With the first step in the Republican primary presidential nomination process just two weeks away, Minnesota’s top-ranking GOP member of Congress announced Wednesday he has endorsed frontrunner Donald Trump for president.
“Democrats have made clear they will use every tool in their arsenal to try and keep Joe Biden and his failed policies in power,” wrote Rep. Tom Emmer in an early morning social media post to X, formerly known as Twitter. “We cannot let them.”
“It’s time for Republicans to unite behind our party’s clear frontrunner, which is why I am proud to endorse Donald J. Trump for President,” said Emmer, who is seeking a sixth term this November representing Minnesota’s Sixth District in the U.S. House of Representatives. He has served since 2022 as majority whip.
Just an hour later, Emmer tweeted out another statement announcing all four Republicans in Minnesota’s congressional delegation are throwing their weight behind Trump:
“Joe Biden’s failed policies have left Minnesotans to grapple with double digit inflation, higher taxes, and a border crisis that has turned every community into a border community,” a joint statement from Emmer and congressional colleagues Michelle Fischbach, Pete Stauber and Brad Finstad begins. “It’s time for Republicans to come together in support of a leader who has what it takes to get our country back on track. We stand together to endorse Donald J. Trump for president.”
— Tom Emmer (@tomemmer) January 3, 2024
In her own words endorsing Trump, Fischbach, who represents Minnesota’s Seventh Congressional District, said, “Republicans are strongest when we stand together.”
Stauber took to social media to individually endorse Trump, who he said “will get our country back on track!”
Jan. 15 Iowa caucus will kick off GOP primary race
While Trump continues to show he has a large lead over his primary opponents in recently conducted national primary polls and in an Iowa GOP caucus poll released last month by the Des Moines Register and NBC News, those trailing the former president continue to campaign vigorously across the state, which will hold its caucus on Monday, Jan. 15.
Next Thursday, Florida Gov. Ron DeSantis and former South Carolina Gov. Nikki Haley are expected to debate in Iowa before a live national audience on CNN. At the same time, instead of debating his opponents on the same stage, Trump has said he will hold a “town hall”-style program on Fox News. Trump has declined to participate in any of the GOP primary debates held over the last five months.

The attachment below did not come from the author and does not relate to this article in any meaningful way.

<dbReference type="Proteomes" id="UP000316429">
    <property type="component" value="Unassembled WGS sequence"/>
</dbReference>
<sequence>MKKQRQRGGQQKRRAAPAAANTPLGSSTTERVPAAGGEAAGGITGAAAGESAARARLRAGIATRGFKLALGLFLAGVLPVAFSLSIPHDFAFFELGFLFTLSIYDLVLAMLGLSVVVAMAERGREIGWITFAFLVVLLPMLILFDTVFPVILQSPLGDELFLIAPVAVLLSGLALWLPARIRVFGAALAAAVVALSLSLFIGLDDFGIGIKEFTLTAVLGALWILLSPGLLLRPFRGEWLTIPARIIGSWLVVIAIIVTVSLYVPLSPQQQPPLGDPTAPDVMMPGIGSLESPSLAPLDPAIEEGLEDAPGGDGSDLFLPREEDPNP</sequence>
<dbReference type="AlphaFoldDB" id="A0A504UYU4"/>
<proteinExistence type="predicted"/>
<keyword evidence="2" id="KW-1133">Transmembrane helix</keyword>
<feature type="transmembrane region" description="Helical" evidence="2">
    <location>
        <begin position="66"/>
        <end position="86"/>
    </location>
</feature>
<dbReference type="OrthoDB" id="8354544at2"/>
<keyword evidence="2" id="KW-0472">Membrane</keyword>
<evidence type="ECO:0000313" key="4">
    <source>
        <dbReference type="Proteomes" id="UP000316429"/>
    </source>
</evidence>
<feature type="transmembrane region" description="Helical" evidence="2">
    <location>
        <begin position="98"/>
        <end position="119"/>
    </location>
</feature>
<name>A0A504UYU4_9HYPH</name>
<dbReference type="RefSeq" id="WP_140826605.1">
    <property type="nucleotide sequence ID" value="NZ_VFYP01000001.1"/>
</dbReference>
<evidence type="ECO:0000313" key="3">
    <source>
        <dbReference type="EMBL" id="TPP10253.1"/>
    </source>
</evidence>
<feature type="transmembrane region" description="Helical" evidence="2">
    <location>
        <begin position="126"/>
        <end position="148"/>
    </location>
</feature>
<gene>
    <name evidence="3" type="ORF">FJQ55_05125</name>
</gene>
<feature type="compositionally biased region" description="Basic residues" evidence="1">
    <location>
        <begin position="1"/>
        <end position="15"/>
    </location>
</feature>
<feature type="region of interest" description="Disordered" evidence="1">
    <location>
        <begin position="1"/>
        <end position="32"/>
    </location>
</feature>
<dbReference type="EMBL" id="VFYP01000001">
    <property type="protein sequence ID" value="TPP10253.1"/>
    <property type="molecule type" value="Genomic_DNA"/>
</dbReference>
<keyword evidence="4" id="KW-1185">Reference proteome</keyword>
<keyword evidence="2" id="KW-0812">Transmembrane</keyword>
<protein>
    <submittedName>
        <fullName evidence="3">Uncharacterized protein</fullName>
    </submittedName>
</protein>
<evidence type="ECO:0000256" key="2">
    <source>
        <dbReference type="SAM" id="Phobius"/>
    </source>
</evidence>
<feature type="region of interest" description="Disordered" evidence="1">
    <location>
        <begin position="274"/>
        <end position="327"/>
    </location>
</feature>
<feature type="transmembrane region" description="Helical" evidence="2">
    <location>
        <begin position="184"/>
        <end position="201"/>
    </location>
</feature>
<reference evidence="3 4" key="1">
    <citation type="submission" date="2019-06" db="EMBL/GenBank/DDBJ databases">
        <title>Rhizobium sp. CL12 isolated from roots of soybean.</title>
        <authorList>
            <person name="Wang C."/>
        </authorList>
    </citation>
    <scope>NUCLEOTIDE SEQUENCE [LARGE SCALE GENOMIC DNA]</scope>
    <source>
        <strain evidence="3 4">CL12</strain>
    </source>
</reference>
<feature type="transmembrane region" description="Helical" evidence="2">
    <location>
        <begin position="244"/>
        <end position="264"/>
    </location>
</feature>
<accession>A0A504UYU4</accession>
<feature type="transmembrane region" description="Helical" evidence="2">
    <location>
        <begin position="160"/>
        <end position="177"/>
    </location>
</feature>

DeSantis has the support of Iowa Gov. Kim Reynolds, considered to be an unprecedented move by a Republican governor in Iowa ahead of the first-in-the-nation caucus. And the two-term Florida governor also boasts the endorsement of more than three dozen Republican Iowa legislators, which he says he has earned during his tour of Iowa’s 99 counties. Republicans in Iowa currently hold a “trifecta” in state government, where they control both the Senate and House and the executive branch.
Trump called Emmer a ‘RINO’ just two months ago
Emmer’s endorsement of Trump on Wednesday came just two months after his short-lived bid for House Speaker went belly up following a statement by Trump calling Emmer a “RINO” and saying it would be a “tragic mistake” for the GOP majority in the House to elect him to its top post.
“I believe [Emmer] has now learned his lesson, because he is saying that he is Pro-Trump all the way, but who can ever be sure?” Trump wrote. “Has he only changed because that’s what it takes to win? The Republican Party cannot take that chance, because that’s not where the America First Voters are. Voting for a Globalist RINO like Tom Emmer would be a tragic mistake!”
After it became clear Emmer would not be able to garner enough votes from among his caucus, Emmer withdrew his nomination.
The next day Republicans in the House elected Mike Johnson as their speaker, following Trump’s “strong suggestion” to support Johnson’s candidacy.
Hank Long is a journalism and communications professional whose writing career includes coverage of the Minnesota legislature, city and county governments and the commercial real estate industry. Hank received his undergraduate degree at the University of Minnesota, where he studied journalism, and his law degree at the University of St. Thomas. The Minnesota native lives in the Twin Cities with his wife and four children. His dream is to be around when the Vikings win the Super Bowl.